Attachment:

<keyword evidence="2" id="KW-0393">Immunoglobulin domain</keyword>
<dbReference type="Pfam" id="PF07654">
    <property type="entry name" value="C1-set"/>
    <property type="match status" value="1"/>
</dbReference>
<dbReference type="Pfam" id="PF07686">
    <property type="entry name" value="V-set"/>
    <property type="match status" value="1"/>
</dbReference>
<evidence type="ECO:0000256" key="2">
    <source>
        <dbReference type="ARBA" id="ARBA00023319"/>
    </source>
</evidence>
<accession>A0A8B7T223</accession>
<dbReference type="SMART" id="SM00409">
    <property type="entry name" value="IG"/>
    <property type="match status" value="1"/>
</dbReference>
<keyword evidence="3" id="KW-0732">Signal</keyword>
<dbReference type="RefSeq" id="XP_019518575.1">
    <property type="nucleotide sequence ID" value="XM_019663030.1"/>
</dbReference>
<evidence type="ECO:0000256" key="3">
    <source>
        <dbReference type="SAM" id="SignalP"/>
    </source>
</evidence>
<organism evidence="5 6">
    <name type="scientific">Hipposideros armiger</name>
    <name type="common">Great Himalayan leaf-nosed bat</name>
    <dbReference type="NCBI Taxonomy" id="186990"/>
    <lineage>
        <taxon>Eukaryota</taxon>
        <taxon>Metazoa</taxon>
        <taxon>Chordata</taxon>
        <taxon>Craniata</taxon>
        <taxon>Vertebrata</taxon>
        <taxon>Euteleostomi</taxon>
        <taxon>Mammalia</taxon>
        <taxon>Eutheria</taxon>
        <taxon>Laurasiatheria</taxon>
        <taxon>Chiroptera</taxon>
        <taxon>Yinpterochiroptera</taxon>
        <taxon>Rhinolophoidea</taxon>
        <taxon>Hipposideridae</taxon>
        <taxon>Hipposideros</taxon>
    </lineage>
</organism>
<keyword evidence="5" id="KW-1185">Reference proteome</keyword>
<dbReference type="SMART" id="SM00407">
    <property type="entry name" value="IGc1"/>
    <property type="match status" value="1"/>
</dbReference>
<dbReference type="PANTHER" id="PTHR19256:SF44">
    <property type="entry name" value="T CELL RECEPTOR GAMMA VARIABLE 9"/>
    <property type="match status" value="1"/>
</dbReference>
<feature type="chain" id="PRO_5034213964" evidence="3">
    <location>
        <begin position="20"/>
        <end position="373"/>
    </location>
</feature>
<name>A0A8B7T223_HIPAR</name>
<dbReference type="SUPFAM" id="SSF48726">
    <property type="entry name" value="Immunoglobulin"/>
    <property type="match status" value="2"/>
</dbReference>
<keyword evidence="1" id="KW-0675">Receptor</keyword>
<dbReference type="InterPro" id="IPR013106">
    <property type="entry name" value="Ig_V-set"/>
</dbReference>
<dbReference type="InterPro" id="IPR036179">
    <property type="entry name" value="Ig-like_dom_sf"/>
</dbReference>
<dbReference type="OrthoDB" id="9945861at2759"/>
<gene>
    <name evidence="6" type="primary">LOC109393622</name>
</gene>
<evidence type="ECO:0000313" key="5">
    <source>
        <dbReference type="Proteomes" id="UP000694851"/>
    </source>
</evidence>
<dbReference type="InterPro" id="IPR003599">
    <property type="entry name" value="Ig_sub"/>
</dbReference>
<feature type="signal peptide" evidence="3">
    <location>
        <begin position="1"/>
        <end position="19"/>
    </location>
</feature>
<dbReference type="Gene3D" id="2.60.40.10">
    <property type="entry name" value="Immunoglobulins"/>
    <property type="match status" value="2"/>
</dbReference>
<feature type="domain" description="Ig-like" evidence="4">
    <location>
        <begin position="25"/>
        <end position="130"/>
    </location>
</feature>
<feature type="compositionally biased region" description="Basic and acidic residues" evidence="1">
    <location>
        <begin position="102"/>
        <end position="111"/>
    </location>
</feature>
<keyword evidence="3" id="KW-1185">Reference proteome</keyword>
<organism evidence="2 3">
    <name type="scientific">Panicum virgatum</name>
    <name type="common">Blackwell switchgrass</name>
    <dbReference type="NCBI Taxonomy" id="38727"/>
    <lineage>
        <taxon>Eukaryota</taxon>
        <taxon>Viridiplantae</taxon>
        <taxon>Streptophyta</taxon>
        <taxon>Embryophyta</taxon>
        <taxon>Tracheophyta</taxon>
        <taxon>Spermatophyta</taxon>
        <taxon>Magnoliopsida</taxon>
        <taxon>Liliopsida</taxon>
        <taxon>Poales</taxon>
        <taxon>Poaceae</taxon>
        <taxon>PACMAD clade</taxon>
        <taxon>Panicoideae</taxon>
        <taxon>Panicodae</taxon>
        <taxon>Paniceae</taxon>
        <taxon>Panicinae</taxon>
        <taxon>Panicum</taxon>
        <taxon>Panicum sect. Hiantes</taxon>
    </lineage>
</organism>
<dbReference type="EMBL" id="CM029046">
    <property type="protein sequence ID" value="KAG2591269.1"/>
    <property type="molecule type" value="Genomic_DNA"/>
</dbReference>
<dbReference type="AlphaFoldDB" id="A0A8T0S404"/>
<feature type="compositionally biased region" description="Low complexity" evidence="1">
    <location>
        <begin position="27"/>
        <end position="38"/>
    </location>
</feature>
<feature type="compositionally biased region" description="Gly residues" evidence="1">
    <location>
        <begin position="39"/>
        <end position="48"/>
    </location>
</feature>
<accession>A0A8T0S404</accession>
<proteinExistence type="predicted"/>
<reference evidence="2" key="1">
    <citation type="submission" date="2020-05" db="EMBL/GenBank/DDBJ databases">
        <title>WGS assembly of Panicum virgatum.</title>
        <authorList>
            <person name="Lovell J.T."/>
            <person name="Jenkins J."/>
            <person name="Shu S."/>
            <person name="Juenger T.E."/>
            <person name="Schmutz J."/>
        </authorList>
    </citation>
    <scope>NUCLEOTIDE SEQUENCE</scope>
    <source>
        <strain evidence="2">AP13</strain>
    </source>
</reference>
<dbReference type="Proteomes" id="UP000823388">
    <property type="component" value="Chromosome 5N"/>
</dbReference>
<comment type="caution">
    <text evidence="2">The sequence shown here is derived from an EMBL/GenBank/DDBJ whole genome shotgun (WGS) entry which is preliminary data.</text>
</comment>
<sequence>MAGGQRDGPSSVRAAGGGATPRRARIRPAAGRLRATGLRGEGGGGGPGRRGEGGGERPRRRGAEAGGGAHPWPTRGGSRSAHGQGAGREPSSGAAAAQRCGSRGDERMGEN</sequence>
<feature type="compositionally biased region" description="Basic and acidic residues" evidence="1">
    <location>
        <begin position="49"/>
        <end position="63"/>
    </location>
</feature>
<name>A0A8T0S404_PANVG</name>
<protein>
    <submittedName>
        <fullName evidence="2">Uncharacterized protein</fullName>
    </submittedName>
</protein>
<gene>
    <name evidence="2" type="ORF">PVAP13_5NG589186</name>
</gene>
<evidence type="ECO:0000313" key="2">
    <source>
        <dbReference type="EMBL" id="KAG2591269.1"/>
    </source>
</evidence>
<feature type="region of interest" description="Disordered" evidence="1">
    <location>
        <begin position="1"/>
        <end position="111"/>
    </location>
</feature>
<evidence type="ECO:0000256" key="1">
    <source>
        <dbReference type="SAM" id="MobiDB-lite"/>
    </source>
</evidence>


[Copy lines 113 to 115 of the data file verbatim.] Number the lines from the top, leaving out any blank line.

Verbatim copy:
    <name type="scientific">Panicum virgatum</name>
    <name type="common">Blackwell switchgrass</name>
    <dbReference type="NCBI Taxonomy" id="38727"/>